Eye Matters
March 19, 2010
Glaucoma in a Nutshell

Glaucoma is best defined as a group of eye diseases that gradually steal your sight without any warning. Usually in the early stages of the disease, they are no symptoms. It is estimated that at least half of the people afflicted by this disease may not even know it.{{more}}

People with highest risk for glaucoma are: people of african origin, family members of a glaucoma patient, people over a certain age group, steroid users, people with injury to the eye and people with elevated eye pressure.

Other risk factors may include, diabetes, hypertension, high myopia (nearsightedness), a central corneal thickness less than 0.5mm.

They are two main types of Glaucoma: primary open angle glaucoma (POAG) and angle closure glaucoma.

The main reason why people go blind with this disease is because of damage to the optic nerve.

Not only people with high eye pressure have Glaucoma, people with normal or low eye pressure can also develop Glaucoma.

There is no known cure for Glaucoma. However, the use of medication and surgery can help to slow down or prevent further vision loss.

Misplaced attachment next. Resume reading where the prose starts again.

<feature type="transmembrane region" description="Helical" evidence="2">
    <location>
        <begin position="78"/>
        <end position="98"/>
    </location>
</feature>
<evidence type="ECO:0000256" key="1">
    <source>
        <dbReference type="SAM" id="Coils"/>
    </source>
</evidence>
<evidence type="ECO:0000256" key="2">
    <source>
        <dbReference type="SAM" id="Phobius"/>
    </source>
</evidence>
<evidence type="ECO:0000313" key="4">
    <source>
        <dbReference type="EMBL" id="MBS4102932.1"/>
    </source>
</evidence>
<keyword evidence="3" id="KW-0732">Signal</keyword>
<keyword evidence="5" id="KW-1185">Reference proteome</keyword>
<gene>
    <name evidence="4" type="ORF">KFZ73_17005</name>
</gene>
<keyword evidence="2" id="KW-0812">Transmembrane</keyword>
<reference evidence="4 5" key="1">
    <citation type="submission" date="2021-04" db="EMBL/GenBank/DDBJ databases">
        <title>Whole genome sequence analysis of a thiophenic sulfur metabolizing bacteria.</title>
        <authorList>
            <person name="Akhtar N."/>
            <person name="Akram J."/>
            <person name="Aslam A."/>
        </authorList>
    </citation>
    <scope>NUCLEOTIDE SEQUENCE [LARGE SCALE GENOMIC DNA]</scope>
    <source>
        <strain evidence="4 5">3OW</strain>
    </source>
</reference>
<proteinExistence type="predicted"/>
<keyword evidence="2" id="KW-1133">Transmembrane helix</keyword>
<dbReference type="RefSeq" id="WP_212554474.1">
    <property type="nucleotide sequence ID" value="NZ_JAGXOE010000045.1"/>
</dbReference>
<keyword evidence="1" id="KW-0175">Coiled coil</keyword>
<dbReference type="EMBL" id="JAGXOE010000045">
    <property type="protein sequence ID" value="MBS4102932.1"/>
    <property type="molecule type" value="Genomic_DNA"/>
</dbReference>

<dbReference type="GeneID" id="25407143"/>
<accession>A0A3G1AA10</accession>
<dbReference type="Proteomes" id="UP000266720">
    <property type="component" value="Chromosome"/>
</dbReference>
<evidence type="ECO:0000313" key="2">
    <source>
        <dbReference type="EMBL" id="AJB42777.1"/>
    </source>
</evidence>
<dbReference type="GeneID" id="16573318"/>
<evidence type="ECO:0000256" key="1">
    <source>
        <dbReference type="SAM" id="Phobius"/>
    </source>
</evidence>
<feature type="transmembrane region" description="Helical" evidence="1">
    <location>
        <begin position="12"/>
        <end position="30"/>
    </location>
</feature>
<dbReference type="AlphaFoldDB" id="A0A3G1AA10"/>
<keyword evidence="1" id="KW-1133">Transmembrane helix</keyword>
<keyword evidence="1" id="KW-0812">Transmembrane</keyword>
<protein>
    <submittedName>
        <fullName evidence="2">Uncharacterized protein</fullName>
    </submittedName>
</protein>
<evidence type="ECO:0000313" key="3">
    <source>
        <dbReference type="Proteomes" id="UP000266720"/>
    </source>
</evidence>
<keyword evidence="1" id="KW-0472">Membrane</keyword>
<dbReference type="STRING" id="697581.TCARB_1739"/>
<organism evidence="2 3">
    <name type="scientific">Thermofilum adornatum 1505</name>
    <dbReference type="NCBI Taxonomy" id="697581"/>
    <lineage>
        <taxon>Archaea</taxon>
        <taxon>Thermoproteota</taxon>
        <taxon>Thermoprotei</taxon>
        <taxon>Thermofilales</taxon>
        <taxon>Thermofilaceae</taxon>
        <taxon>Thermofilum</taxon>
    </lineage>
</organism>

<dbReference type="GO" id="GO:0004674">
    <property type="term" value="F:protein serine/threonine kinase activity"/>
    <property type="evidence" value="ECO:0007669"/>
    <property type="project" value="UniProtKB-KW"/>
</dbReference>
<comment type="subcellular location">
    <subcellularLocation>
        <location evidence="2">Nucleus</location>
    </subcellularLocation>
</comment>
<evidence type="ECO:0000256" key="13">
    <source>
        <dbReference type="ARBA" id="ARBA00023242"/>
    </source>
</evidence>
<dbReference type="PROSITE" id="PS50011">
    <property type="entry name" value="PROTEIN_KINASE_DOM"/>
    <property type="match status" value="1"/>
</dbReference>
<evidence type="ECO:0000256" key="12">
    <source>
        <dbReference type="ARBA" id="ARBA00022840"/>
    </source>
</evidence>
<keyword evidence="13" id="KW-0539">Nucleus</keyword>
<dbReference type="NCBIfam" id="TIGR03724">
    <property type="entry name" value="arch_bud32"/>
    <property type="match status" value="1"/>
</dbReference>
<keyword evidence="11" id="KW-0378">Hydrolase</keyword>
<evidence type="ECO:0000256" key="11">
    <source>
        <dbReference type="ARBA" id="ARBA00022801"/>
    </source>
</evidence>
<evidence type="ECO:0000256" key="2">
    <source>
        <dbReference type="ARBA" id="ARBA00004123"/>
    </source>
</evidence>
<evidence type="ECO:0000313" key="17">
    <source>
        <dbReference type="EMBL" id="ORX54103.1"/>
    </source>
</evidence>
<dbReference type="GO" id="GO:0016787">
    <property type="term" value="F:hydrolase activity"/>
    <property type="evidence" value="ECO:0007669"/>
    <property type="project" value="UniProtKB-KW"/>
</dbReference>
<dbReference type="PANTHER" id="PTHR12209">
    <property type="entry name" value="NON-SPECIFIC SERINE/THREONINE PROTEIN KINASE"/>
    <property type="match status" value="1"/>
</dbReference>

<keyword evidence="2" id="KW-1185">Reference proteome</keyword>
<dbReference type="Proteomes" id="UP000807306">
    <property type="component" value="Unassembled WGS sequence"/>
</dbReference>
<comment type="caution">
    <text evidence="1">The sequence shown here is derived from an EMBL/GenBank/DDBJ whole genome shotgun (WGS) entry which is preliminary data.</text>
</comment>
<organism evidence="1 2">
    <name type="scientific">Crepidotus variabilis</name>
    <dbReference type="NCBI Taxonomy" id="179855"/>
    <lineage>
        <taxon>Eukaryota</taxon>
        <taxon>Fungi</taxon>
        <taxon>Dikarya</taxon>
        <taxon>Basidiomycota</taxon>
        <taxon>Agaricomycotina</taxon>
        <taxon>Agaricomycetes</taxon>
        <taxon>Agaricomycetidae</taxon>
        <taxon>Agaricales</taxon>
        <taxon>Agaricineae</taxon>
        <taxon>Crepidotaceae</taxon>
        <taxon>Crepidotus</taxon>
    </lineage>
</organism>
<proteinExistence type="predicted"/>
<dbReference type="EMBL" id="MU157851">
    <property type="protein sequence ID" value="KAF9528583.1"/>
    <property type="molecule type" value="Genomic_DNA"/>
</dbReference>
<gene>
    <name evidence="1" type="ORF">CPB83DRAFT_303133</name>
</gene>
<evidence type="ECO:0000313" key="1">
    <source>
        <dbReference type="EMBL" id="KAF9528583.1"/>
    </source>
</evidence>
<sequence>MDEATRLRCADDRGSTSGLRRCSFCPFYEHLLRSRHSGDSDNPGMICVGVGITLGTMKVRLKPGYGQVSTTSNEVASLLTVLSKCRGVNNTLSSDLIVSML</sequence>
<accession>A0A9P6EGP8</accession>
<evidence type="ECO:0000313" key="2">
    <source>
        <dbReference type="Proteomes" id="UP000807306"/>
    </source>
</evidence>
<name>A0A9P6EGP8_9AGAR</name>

Detecting the disease early is crucial for stopping its progression.

It should be noted that there is no single test that is 100% effective in determining whether one has glaucoma or not. The diagnosis of the disease depends on many factors, some of which include the measurement of your visual acuity (evaluation of your central vision), Perimetry ( visual fields-evaluation of your peripheral vision), Tonometry (measuring eye pressure), Ophthalmoscopy (evaluation of the optic nerve and retina), Gonioscopy (evaluation of the anterior chamber angle), Optic nerve imaging and Pachymetry (which measures the thickness of your cornea).

Regular complete eye examinations help in the early detection of glaucoma. People at risk should check their eyes every year . Patients with already established Glaucoma should check their eyes every four months.

Dr Kenneth Onu is a resident Consultant Ophthalmologist at the Beachmont Eye Institute/Eyes R Us Send questions to: [email protected]

Tel: 784 456-1210